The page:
|MadSci Network: Zoology|
In birds, as in humans, red blood cells are made in the bone marrow. Birds do have "hollow" bones which are lighter for flight. They are lighter, however, because they have more cancellous bone and less cortical bone. It is in the cancellous bone, which is a honeycomb-like network criss-crossing the bone, where red blood cell production takes place. This network results in a very high surface area to maximize production of red cells.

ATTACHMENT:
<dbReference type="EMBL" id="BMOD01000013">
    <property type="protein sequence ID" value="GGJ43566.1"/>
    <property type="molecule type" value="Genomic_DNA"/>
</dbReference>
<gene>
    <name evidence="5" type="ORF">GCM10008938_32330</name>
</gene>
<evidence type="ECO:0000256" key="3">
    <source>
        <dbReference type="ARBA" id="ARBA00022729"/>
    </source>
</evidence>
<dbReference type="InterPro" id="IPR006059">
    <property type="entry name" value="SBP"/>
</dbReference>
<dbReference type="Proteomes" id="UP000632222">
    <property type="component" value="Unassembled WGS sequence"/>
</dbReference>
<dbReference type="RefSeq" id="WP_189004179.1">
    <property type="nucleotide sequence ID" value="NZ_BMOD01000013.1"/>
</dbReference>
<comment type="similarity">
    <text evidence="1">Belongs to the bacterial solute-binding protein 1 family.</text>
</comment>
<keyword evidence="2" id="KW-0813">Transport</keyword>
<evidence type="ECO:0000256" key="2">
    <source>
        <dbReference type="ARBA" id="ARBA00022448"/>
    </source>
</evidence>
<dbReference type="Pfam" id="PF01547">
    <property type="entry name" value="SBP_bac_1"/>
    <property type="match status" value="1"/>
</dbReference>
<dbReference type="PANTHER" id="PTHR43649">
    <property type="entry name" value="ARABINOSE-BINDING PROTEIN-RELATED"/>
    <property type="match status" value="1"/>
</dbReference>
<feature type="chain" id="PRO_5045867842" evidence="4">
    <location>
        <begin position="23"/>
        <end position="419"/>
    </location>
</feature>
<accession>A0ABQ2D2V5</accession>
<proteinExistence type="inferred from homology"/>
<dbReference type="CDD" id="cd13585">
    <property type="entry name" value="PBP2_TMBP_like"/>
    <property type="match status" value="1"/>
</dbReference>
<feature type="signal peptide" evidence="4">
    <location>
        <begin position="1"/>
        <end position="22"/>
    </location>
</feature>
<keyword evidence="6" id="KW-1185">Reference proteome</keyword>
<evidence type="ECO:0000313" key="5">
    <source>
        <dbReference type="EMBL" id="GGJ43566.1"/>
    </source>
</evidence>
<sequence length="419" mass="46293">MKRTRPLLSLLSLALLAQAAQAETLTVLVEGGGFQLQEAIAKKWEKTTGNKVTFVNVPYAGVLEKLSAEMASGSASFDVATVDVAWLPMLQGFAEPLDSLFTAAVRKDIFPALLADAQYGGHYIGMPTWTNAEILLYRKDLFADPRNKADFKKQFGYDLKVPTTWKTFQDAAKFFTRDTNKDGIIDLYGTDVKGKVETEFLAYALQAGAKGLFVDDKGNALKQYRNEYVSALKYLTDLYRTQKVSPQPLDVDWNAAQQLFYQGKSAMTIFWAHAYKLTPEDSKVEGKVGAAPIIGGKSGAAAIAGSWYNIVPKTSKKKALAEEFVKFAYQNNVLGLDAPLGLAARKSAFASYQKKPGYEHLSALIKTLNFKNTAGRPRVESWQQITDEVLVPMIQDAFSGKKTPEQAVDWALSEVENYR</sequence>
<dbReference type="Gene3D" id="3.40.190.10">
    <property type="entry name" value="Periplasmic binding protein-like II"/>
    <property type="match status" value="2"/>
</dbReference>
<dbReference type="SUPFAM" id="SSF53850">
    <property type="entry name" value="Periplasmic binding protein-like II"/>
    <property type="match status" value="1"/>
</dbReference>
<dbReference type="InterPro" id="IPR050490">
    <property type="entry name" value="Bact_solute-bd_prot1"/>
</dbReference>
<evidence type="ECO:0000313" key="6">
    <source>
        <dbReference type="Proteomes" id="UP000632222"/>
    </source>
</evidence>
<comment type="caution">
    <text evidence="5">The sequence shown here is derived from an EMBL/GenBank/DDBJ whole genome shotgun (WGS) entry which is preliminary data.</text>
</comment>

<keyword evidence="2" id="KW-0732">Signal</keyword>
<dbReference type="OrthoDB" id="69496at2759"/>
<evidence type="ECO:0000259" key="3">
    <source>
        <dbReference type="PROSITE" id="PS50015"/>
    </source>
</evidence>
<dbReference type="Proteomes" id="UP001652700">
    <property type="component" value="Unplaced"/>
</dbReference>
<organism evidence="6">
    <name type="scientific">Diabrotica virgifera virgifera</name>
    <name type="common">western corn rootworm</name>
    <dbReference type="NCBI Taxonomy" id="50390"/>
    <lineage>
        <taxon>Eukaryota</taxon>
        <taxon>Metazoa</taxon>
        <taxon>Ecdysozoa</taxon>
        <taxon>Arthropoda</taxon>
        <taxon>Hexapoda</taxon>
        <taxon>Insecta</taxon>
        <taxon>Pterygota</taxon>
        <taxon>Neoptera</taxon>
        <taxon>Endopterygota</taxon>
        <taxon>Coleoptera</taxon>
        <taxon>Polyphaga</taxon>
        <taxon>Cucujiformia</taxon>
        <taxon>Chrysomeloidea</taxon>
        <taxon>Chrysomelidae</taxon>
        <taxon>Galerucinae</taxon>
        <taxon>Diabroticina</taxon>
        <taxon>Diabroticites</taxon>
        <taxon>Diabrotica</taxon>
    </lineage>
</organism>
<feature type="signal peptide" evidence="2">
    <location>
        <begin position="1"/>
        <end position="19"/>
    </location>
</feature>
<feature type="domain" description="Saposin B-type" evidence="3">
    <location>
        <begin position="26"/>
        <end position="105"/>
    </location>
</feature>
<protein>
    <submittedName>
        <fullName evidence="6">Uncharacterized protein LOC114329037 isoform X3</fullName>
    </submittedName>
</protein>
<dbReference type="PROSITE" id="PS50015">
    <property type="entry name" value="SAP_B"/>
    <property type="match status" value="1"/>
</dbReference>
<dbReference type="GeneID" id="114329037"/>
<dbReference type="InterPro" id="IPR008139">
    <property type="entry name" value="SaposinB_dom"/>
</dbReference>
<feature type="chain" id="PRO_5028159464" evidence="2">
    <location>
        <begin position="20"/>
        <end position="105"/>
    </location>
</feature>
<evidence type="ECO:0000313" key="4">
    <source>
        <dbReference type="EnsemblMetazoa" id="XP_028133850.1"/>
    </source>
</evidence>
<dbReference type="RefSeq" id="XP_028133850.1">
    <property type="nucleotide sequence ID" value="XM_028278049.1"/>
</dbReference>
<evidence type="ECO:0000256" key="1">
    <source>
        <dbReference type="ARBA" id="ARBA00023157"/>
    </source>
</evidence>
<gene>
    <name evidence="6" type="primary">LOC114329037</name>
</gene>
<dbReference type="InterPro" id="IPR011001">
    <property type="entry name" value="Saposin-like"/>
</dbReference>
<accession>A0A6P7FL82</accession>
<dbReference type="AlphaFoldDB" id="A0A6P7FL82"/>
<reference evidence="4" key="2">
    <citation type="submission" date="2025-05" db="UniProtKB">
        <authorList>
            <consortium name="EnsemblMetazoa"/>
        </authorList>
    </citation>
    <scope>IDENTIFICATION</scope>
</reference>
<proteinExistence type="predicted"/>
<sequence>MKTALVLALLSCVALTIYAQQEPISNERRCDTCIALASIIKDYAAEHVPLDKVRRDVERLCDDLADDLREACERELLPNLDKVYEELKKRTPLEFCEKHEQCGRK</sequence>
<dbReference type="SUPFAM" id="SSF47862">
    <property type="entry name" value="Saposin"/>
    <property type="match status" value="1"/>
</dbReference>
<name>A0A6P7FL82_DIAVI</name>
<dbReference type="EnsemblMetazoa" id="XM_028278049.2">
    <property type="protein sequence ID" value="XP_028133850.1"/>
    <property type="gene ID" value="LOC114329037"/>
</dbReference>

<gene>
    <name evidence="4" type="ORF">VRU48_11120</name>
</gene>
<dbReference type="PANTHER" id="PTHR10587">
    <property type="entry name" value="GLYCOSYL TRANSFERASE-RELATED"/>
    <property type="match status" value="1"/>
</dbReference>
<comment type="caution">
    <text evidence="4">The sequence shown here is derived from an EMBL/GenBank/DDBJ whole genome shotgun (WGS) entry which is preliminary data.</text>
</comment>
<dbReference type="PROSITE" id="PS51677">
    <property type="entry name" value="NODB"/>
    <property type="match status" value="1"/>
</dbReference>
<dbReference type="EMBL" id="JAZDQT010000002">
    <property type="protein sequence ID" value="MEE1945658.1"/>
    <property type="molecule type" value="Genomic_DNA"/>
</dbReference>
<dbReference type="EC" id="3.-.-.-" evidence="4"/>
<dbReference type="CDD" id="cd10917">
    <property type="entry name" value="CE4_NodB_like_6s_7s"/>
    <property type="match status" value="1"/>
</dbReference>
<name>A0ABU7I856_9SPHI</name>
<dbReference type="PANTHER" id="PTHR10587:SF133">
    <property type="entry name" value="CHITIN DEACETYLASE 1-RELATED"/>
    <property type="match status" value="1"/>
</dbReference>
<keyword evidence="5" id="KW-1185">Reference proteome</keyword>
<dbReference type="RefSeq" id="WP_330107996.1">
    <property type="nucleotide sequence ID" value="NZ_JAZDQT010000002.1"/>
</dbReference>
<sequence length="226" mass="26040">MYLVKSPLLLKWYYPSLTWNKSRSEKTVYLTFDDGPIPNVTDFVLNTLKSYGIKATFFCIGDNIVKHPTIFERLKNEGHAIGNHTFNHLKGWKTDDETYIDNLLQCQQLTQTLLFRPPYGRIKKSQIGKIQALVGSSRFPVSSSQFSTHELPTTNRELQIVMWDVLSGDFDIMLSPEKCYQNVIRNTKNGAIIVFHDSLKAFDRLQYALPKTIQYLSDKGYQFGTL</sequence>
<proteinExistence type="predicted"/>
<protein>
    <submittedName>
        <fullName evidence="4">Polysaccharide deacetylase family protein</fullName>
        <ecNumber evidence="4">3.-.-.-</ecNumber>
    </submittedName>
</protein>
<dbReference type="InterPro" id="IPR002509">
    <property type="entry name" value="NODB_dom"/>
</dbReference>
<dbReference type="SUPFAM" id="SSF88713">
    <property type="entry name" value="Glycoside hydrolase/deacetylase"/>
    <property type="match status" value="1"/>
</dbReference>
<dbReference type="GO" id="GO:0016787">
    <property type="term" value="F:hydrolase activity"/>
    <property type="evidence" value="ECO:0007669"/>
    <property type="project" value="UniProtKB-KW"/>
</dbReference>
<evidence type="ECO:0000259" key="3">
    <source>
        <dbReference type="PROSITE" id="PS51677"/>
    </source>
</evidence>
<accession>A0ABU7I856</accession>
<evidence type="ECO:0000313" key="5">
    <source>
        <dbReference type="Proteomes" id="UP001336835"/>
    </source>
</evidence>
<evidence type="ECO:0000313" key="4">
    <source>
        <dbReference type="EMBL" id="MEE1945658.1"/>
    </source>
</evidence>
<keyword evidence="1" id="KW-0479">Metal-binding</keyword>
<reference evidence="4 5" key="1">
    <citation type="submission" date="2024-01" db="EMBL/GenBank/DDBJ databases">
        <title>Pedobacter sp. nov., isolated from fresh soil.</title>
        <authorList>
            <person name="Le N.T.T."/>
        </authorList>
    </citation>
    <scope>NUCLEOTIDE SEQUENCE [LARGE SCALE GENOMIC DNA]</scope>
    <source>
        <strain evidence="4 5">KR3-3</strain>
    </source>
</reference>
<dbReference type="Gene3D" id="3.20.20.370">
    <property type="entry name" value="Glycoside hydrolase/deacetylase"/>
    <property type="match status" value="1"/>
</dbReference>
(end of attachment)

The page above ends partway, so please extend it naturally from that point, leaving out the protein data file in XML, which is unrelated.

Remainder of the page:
You can check this for yourself by breaking open a leg bone next time you eat chicken. Chickens may not fly too much, but their bones are just like those in birds that do fly.
Note also that red blood cells in birds, unlike in humans and most mammals, still have a nucleus.
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